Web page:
Learn the secrets of the pros and get an advantage in the Forex market!
It’s already well-known that it’s quite hard to become a profitable Forex trader. Nevertheless, Forex trading is accessible, exciting, educational and offers traders lots of opportunities. This article will teach you how to become a successful Forex trader and also, show you the best trading practices for beginners. In fact, since you are reading this, you are already on the right path. You can always try using a demo account where you do not risk your own funds in order to get a better understanding of the market. For instance, you can create a demo account here. Now, let’s look at some valuable Forex trading tips for beginners.
How do I Stay Calm?
As exciting as trading can be, it is still a stressful work. There will be a lot of setbacks on your way to the top. Emotions can force your hand to open a trade too early and/or close it too late. The main cause of stress for beginners in trading is the fact that some Forex trades will end in loss no matter what, it’s just the way the market is. Just remember that war is not won with a single battle but then again, it is overall performance that counts, which by the way, is a good reason to keep a trading journal.
How do I Finance My Trading?
Only one kind of money is good for investing and that is the kind that you are willing to lose. If at all possible, without damaging your physical and/or mental well-being in the process. Before you start trading you should familiarize yourself with the market and the terminology of the forex market.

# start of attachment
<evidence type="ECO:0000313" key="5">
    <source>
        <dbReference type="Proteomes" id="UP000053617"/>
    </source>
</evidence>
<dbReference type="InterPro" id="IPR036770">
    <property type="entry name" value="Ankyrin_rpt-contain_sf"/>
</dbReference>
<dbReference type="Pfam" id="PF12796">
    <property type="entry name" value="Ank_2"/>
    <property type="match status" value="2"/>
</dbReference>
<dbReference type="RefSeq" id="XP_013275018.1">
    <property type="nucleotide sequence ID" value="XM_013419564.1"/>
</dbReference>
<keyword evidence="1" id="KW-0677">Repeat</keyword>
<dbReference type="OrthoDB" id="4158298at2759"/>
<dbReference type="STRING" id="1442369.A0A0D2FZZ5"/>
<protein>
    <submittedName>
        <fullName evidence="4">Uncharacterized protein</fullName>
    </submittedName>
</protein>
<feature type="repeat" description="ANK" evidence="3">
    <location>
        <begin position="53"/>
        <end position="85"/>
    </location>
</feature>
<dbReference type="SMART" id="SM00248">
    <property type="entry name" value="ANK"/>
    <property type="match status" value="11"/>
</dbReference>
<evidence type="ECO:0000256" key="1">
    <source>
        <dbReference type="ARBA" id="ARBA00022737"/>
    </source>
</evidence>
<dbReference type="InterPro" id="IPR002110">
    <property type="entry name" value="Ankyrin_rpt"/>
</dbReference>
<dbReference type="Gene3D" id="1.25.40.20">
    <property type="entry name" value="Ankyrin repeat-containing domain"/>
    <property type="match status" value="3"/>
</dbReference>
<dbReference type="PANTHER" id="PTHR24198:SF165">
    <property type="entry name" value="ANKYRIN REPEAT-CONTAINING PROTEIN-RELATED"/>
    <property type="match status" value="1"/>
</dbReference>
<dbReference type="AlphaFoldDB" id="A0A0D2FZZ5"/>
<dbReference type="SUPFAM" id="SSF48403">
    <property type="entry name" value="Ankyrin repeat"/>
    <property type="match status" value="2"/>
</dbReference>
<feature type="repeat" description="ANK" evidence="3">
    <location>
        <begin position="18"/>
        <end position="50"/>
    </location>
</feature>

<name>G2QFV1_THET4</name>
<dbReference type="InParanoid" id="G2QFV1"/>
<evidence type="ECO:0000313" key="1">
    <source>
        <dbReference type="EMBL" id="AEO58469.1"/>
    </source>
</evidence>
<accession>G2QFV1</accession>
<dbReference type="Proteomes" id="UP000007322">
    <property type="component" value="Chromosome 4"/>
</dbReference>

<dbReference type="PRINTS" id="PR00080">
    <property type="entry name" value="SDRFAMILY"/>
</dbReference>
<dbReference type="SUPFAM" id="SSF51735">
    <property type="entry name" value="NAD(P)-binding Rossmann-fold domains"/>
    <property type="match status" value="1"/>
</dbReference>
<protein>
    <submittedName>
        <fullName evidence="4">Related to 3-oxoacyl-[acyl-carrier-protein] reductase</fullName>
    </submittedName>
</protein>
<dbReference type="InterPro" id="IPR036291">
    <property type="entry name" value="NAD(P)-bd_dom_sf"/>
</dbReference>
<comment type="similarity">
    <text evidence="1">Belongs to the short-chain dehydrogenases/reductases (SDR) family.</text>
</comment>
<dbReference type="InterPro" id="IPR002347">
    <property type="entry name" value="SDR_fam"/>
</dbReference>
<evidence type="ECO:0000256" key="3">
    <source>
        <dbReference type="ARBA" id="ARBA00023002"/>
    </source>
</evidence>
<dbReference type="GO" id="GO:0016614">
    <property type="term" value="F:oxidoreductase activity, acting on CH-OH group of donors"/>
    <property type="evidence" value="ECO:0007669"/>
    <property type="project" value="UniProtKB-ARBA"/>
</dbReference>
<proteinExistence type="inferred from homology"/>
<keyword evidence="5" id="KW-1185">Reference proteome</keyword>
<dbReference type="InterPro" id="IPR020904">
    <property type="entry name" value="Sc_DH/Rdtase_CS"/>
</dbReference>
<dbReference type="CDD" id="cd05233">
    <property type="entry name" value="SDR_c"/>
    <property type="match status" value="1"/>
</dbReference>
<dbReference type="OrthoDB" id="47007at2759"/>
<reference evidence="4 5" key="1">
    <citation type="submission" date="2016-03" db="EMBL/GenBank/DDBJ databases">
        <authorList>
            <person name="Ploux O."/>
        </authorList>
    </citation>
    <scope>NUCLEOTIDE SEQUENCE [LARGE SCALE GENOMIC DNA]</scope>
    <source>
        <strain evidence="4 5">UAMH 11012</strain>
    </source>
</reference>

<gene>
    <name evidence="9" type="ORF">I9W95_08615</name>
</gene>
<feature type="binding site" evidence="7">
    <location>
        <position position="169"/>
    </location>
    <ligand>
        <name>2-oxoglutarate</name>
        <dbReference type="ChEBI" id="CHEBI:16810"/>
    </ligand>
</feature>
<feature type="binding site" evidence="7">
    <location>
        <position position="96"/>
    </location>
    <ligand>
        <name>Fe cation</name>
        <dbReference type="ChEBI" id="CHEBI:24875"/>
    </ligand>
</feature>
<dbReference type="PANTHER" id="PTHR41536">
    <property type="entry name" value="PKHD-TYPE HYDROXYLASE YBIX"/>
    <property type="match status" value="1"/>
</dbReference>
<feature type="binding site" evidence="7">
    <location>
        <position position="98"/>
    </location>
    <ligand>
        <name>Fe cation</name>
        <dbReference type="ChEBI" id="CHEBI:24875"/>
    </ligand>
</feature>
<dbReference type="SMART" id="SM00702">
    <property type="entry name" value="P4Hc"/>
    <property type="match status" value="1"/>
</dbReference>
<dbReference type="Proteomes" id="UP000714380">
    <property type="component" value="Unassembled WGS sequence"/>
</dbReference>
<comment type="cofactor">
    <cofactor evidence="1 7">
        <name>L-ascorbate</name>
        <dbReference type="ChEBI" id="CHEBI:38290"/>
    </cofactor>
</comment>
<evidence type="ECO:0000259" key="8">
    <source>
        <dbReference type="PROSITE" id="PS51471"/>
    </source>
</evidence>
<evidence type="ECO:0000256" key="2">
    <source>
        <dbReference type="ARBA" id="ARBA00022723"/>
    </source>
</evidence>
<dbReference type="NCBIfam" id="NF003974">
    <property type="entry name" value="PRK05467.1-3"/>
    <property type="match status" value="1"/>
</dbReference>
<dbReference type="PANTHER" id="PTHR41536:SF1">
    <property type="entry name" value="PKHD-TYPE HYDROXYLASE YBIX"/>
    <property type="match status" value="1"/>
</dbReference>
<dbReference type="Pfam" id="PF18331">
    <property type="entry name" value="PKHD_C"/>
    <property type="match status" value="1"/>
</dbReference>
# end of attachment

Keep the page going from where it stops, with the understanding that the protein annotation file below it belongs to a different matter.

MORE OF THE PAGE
What is a Pip?
The smallest price change that a given exchange rate can make. Since most major currency pairs are priced to four decimal plac
es, the smallest change is that of the last decimal point. A common exception is for Japanese yen (JPY) pairs which are quoted to the second decimal point.
What is Base Currency?
The first currency quoted in a currency pair on forex. Moreover, it is typically considered the domestic currency or accounting currency.
What is a Cross Currency Pair?
A pair of currencies traded in forex that does not include the U.S. dollar. One foreign currency is traded for another without having to first exchange the currencies into U.S. dollars.
What is a Currency Pair?
The quotation and pricing structure of the currencies traded in the forex market; the value of a currency is determined by its comparison to another currency. The first currency of a currency pair is called the “base currency”, and the second currency is called the “quote currency”. The currency pair shows how much of the quote currency is needed to purchase one unit of the base currency.
What is a Quote Currency?
The second currency quoted in a currency pair in Forex. In a direct quote, the quote currency is the foreign currency. In an indirect quote, the quote currency is the domestic currency. In addition, this is known as the “secondary currency” or “counter currency”.